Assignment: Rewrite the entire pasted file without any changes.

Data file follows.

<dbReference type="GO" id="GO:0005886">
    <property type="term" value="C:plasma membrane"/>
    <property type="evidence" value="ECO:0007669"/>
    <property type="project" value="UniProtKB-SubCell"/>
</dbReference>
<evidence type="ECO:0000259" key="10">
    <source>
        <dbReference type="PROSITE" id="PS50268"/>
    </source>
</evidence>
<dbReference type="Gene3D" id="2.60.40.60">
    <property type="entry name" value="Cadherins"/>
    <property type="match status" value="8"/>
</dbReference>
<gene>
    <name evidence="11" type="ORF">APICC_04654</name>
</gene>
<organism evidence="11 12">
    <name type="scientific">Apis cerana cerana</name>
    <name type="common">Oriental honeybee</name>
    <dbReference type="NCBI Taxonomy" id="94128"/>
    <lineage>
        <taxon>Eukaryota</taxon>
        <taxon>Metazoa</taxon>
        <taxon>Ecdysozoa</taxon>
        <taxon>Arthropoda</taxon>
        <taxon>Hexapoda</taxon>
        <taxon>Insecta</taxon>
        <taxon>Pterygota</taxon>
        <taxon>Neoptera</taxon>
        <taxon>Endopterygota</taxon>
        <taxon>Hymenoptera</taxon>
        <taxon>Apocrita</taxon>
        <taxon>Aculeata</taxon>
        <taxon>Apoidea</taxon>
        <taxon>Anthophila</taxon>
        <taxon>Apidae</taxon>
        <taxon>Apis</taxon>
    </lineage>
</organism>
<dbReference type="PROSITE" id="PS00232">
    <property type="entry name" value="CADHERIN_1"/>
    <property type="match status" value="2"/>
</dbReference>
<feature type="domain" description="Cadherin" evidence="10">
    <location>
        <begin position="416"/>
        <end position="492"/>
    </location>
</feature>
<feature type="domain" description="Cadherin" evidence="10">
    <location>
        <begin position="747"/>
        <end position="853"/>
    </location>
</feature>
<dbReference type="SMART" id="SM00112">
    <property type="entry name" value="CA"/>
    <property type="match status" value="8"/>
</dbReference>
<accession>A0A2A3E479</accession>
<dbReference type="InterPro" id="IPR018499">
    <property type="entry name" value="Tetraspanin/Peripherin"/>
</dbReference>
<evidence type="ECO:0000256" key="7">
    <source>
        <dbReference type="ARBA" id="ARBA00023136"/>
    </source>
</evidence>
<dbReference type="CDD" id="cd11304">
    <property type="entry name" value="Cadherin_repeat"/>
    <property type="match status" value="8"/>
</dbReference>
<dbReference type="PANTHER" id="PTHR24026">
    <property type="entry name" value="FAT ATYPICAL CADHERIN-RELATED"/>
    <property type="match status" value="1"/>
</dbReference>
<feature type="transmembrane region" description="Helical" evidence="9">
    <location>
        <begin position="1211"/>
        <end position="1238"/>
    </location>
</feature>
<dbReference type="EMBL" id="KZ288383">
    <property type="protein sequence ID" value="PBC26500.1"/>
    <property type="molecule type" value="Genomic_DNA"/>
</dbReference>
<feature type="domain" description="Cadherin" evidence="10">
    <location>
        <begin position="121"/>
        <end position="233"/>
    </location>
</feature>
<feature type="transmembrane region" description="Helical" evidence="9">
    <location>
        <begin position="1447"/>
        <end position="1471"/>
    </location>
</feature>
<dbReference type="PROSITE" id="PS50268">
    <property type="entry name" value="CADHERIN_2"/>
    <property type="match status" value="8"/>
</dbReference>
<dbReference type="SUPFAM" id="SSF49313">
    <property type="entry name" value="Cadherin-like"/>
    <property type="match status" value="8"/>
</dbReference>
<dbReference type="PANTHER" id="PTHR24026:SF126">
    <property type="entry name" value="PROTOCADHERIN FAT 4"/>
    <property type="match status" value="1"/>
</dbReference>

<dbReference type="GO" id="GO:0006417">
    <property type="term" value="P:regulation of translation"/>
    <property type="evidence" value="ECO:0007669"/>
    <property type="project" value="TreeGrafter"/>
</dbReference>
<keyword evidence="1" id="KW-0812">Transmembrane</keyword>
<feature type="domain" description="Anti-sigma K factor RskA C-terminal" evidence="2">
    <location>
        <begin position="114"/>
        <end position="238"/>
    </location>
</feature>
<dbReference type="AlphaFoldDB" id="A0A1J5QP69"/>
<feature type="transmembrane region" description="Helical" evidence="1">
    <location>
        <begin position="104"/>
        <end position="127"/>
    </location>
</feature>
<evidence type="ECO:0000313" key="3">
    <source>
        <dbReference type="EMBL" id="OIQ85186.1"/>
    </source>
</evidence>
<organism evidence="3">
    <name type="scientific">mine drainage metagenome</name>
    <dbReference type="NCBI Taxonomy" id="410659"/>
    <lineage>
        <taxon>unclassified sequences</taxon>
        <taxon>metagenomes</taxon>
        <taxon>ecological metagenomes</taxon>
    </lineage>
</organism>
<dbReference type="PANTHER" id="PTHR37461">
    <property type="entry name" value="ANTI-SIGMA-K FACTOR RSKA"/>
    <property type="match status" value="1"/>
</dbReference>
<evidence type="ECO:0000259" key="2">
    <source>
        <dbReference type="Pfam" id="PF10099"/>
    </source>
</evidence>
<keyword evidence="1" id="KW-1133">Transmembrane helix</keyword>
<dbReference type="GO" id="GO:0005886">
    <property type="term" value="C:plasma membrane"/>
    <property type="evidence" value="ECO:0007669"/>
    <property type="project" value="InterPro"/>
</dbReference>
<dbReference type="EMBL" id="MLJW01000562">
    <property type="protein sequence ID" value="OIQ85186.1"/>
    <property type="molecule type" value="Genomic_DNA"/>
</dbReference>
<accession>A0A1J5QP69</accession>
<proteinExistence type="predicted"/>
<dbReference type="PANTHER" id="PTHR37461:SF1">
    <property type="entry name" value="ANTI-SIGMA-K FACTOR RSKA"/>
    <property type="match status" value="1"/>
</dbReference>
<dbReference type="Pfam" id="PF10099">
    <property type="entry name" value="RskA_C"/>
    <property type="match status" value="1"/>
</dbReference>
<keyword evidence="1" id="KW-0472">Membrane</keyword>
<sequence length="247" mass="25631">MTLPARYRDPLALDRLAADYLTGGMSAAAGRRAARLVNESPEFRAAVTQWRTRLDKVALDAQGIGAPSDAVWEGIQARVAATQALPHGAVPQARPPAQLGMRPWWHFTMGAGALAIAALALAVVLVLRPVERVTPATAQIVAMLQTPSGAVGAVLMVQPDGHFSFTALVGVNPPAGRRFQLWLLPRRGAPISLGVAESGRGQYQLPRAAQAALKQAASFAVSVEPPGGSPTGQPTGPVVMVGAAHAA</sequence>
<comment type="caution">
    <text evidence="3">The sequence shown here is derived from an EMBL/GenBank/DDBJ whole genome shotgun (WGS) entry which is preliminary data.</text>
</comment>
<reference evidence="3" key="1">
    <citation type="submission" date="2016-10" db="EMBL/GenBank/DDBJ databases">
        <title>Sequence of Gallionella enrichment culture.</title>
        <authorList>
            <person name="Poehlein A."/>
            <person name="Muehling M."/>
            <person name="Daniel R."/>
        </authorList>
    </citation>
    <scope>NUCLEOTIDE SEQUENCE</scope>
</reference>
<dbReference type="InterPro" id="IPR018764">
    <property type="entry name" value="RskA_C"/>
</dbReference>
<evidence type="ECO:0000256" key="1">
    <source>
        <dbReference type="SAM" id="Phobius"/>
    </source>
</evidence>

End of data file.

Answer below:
<dbReference type="GO" id="GO:0005886">
    <property type="term" value="C:plasma membrane"/>
    <property type="evidence" value="ECO:0007669"/>
    <property type="project" value="UniProtKB-SubCell"/>
</dbReference>
<evidence type="ECO:0000259" key="10">
    <source>
        <dbReference type="PROSITE" id="PS50268"/>
    </source>
</evidence>
<dbReference type="Gene3D" id="2.60.40.60">
    <property type="entry name" value="Cadherins"/>
    <property type="match status" value="8"/>
</dbReference>
<gene>
    <name evidence="11" type="ORF">APICC_04654</name>
</gene>
<organism evidence="11 12">
    <name type="scientific">Apis cerana cerana</name>
    <name type="common">Oriental honeybee</name>
    <dbReference type="NCBI Taxonomy" id="94128"/>
    <lineage>
        <taxon>Eukaryota</taxon>
        <taxon>Metazoa</taxon>
        <taxon>Ecdysozoa</taxon>
        <taxon>Arthropoda</taxon>
        <taxon>Hexapoda</taxon>
        <taxon>Insecta</taxon>
        <taxon>Pterygota</taxon>
        <taxon>Neoptera</taxon>
        <taxon>Endopterygota</taxon>
        <taxon>Hymenoptera</taxon>
        <taxon>Apocrita</taxon>
        <taxon>Aculeata</taxon>
        <taxon>Apoidea</taxon>
        <taxon>Anthophila</taxon>
        <taxon>Apidae</taxon>
        <taxon>Apis</taxon>
    </lineage>
</organism>
<dbReference type="PROSITE" id="PS00232">
    <property type="entry name" value="CADHERIN_1"/>
    <property type="match status" value="2"/>
</dbReference>
<feature type="domain" description="Cadherin" evidence="10">
    <location>
        <begin position="416"/>
        <end position="492"/>
    </location>
</feature>
<feature type="domain" description="Cadherin" evidence="10">
    <location>
        <begin position="747"/>
        <end position="853"/>
    </location>
</feature>
<dbReference type="SMART" id="SM00112">
    <property type="entry name" value="CA"/>
    <property type="match status" value="8"/>
</dbReference>
<accession>A0A2A3E479</accession>
<dbReference type="InterPro" id="IPR018499">
    <property type="entry name" value="Tetraspanin/Peripherin"/>
</dbReference>
<evidence type="ECO:0000256" key="7">
    <source>
        <dbReference type="ARBA" id="ARBA00023136"/>
    </source>
</evidence>
<dbReference type="CDD" id="cd11304">
    <property type="entry name" value="Cadherin_repeat"/>
    <property type="match status" value="8"/>
</dbReference>
<dbReference type="PANTHER" id="PTHR24026">
    <property type="entry name" value="FAT ATYPICAL CADHERIN-RELATED"/>
    <property type="match status" value="1"/>
</dbReference>
<feature type="transmembrane region" description="Helical" evidence="9">
    <location>
        <begin position="1211"/>
        <end position="1238"/>
    </location>
</feature>
<dbReference type="EMBL" id="KZ288383">
    <property type="protein sequence ID" value="PBC26500.1"/>
    <property type="molecule type" value="Genomic_DNA"/>
</dbReference>
<feature type="domain" description="Cadherin" evidence="10">
    <location>
        <begin position="121"/>
        <end position="233"/>
    </location>
</feature>
<feature type="transmembrane region" description="Helical" evidence="9">
    <location>
        <begin position="1447"/>
        <end position="1471"/>
    </location>
</feature>
<dbReference type="PROSITE" id="PS50268">
    <property type="entry name" value="CADHERIN_2"/>
    <property type="match status" value="8"/>
</dbReference>
<dbReference type="SUPFAM" id="SSF49313">
    <property type="entry name" value="Cadherin-like"/>
    <property type="match status" value="8"/>
</dbReference>
<dbReference type="PANTHER" id="PTHR24026:SF126">
    <property type="entry name" value="PROTOCADHERIN FAT 4"/>
    <property type="match status" value="1"/>
</dbReference>

<dbReference type="GO" id="GO:0006417">
    <property type="term" value="P:regulation of translation"/>
    <property type="evidence" value="ECO:0007669"/>
    <property type="project" value="TreeGrafter"/>
</dbReference>
<keyword evidence="1" id="KW-0812">Transmembrane</keyword>
<feature type="domain" description="Anti-sigma K factor RskA C-terminal" evidence="2">
    <location>
        <begin position="114"/>
        <end position="238"/>
    </location>
</feature>
<dbReference type="AlphaFoldDB" id="A0A1J5QP69"/>
<feature type="transmembrane region" description="Helical" evidence="1">
    <location>
        <begin position="104"/>
        <end position="127"/>
    </location>
</feature>
<evidence type="ECO:0000313" key="3">
    <source>
        <dbReference type="EMBL" id="OIQ85186.1"/>
    </source>
</evidence>
<organism evidence="3">
    <name type="scientific">mine drainage metagenome</name>
    <dbReference type="NCBI Taxonomy" id="410659"/>
    <lineage>
        <taxon>unclassified sequences</taxon>
        <taxon>metagenomes</taxon>
        <taxon>ecological metagenomes</taxon>
    </lineage>
</organism>
<dbReference type="PANTHER" id="PTHR37461">
    <property type="entry name" value="ANTI-SIGMA-K FACTOR RSKA"/>
    <property type="match status" value="1"/>
</dbReference>
<evidence type="ECO:0000259" key="2">
    <source>
        <dbReference type="Pfam" id="PF10099"/>
    </source>
</evidence>
<keyword evidence="1" id="KW-1133">Transmembrane helix</keyword>
<dbReference type="GO" id="GO:0005886">
    <property type="term" value="C:plasma membrane"/>
    <property type="evidence" value="ECO:0007669"/>
    <property type="project" value="InterPro"/>
</dbReference>
<dbReference type="EMBL" id="MLJW01000562">
    <property type="protein sequence ID" value="OIQ85186.1"/>
    <property type="molecule type" value="Genomic_DNA"/>
</dbReference>
<accession>A0A1J5QP69</accession>
<proteinExistence type="predicted"/>
<dbReference type="PANTHER" id="PTHR37461:SF1">
    <property type="entry name" value="ANTI-SIGMA-K FACTOR RSKA"/>
    <property type="match status" value="1"/>
</dbReference>
<dbReference type="Pfam" id="PF10099">
    <property type="entry name" value="RskA_C"/>
    <property type="match status" value="1"/>
</dbReference>
<keyword evidence="1" id="KW-0472">Membrane</keyword>
<sequence length="247" mass="25631">MTLPARYRDPLALDRLAADYLTGGMSAAAGRRAARLVNESPEFRAAVTQWRTRLDKVALDAQGIGAPSDAVWEGIQARVAATQALPHGAVPQARPPAQLGMRPWWHFTMGAGALAIAALALAVVLVLRPVERVTPATAQIVAMLQTPSGAVGAVLMVQPDGHFSFTALVGVNPPAGRRFQLWLLPRRGAPISLGVAESGRGQYQLPRAAQAALKQAASFAVSVEPPGGSPTGQPTGPVVMVGAAHAA</sequence>
<comment type="caution">
    <text evidence="3">The sequence shown here is derived from an EMBL/GenBank/DDBJ whole genome shotgun (WGS) entry which is preliminary data.</text>
</comment>
<reference evidence="3" key="1">
    <citation type="submission" date="2016-10" db="EMBL/GenBank/DDBJ databases">
        <title>Sequence of Gallionella enrichment culture.</title>
        <authorList>
            <person name="Poehlein A."/>
            <person name="Muehling M."/>
            <person name="Daniel R."/>
        </authorList>
    </citation>
    <scope>NUCLEOTIDE SEQUENCE</scope>
</reference>
<dbReference type="InterPro" id="IPR018764">
    <property type="entry name" value="RskA_C"/>
</dbReference>
<evidence type="ECO:0000256" key="1">
    <source>
        <dbReference type="SAM" id="Phobius"/>
    </source>
</evidence>